Across the Moika River from the Savior on the Spilled Blood Cathedral lies Mars Field, a place with almost as long a history as St. Petersburg. The open area near the Neva embankment first was put to use by Peter the Great as a parade and training ground for the imperial guards regiments. Later, after palaces for Catherine I and Paul I were built alongside the field, the open area reverted to being a place for St. Petersburg families to picnic and enjoy themselves. During the three-year Siege of Leningrad, Mars Field was given over to vegetable gardeners who did their part to feed the beleaguered city. In 1957 an Eternal Flame was lit here to remember the St. Petersburg victims of all wars.
Sites In and Around Moscow
Stalin’s Secret Underground Bunker
In the 1930s, during the time when Moscow’s lavish subway system was being built, a “second subway” system took shape as well. The term “second subway” refers to the secret underground bunker established by Stalin under the city.
To mask the enterprise, architects planned and began to build a huge sports stadium near Izmailovo Park, with underground access to the city center. Below the stadium, the corridors and rooms of the secret bunker were constructed. Unlike Churchill’s London “War Rooms,” however, Stalin’s bunker sports marble columns and wood paneling. Its dining room was designed in the Georgian style. Along with “Stalin’s Unit,” an underground area for an armada of tanks was finished before war broke out.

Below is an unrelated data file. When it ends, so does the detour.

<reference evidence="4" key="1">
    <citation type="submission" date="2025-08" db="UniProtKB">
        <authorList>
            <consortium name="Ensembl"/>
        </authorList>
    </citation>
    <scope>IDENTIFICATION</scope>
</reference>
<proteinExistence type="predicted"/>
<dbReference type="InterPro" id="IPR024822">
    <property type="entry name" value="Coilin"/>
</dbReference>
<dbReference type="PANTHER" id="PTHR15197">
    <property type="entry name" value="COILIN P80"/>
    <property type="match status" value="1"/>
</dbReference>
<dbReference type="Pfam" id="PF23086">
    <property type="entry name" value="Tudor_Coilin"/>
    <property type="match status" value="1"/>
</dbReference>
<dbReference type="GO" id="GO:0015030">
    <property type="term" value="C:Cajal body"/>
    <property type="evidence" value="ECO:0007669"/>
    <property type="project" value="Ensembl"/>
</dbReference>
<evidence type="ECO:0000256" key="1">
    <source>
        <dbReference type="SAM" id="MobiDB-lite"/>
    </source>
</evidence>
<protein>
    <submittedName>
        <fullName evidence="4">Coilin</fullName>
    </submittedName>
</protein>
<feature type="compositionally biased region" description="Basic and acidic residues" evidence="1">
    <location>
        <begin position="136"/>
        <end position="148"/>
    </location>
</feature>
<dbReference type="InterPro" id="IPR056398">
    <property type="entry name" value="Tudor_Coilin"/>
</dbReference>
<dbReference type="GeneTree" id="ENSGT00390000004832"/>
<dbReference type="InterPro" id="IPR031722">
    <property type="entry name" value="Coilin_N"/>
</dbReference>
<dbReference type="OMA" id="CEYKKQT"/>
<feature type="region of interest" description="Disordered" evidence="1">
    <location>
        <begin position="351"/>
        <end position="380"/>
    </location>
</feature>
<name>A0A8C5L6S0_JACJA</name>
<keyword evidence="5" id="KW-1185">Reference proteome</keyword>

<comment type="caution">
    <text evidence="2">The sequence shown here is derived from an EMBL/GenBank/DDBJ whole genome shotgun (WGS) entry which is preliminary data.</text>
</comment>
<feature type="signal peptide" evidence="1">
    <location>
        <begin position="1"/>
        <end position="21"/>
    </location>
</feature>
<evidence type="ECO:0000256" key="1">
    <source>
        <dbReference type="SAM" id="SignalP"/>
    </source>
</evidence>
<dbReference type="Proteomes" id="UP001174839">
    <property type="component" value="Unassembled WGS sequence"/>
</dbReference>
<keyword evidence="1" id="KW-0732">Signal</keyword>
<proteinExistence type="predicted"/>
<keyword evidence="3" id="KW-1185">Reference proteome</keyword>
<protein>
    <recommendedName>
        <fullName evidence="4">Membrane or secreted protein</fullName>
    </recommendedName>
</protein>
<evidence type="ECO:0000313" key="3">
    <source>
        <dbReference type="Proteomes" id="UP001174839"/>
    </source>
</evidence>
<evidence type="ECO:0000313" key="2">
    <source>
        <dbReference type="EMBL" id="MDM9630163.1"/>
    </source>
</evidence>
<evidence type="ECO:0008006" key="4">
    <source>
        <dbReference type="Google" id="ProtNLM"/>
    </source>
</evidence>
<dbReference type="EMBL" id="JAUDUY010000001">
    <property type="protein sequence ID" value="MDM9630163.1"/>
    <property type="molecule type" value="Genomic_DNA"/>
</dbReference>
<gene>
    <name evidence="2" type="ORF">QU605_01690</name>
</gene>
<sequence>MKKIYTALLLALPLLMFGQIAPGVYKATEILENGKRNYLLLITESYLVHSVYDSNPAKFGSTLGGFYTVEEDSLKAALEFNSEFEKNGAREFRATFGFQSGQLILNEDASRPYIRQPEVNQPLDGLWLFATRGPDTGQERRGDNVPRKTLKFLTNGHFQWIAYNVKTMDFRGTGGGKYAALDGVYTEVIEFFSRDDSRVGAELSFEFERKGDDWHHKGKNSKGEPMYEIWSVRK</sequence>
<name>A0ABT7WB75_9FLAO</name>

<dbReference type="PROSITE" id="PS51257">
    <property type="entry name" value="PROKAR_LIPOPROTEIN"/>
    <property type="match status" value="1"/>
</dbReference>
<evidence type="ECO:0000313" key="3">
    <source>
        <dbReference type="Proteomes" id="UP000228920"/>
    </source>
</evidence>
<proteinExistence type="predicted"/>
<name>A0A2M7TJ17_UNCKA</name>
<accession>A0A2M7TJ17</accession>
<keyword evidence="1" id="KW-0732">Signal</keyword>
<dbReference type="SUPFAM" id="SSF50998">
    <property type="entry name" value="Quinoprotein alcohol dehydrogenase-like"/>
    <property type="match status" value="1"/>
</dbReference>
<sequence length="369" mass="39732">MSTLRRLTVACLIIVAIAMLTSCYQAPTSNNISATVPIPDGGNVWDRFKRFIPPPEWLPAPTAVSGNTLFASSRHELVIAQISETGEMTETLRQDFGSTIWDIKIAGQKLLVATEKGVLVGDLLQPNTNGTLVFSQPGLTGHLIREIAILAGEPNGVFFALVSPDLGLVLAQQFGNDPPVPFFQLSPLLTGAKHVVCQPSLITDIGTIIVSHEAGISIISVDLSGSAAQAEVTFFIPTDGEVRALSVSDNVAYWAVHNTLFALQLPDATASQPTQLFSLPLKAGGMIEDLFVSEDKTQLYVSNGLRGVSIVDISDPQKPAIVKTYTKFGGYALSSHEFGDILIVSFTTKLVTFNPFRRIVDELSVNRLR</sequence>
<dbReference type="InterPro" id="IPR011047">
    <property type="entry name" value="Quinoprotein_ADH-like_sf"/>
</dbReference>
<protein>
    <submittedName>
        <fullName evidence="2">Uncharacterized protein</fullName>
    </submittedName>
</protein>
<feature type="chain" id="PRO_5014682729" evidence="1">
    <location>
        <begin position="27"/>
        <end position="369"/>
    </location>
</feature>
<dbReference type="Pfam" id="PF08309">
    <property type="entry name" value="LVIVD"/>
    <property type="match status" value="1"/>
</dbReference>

Armed Forces Museum
This museum offers 24 halls of 20th century military hardware and weapons. The first floor focuses on the history of the Russian Army and Navy during World War II, or the Great Patriotic War, as it is called in Russia. The second floor covers military action in the years since, and includes artifacts and weapons from the Vietnam War and the war in Afghanistan. The wreckage of Gary Powers’ U2 spy plane is displayed, as well as tanks, missiles, aircraft, uniforms, banners and photos. Gary Powers, who bailed out and was captured, was exchanged for a Soviet spy in 1962.
Kubinka Museum of Tanks
Kubinka is a must-see for military history enthusiasts. The hundreds of examples of tanks, armored cars and personnel carriers trace the history of the Red Army, the Soviet Army and now the Russian Army. Photos of clumsy proto-tanks, armored train cars and rolling stock of all types, along with uniforms, banners and documents fill out the collection.
Travel to Western Russia with MIR
MIR has 30 years of experience hand-crafting tours to Moscow, St. Petersburg, and even the most remote regions of Russia. MIR’s knowledgeable guides offer unique perspectives and insider information that only an on-the-ground local would know, helping to make your journey unforgettable.
MIR’s Private Journey team has the destination expertise to arrange a visit to any of the lesser-known sites in Russia as part of a custom, private trip – built around your interests and timeline.
MIR also has a variety of small group tours, independent private journeys, and rail journeys by private train that include time in Western Russia. A pre- or post-tour to any of the above sites can be added to your itinerary.
Contact MIR today at firstname.lastname@example.org or 1-800-424-7289.
For more information on Russia’s must-see memorials, museums and battlegrounds, be sure to check out these blog posts that focus on WWII sites:
- 4 Must-See WWII Sites in St. Petersburg: The Siege of Leningrad
(Top photo: Tanks used during WWII guard the entrance to the Armed Forces Museum in Moscow. Photo credit: Jim Beers.)
PUBLISHED: April 12, 2016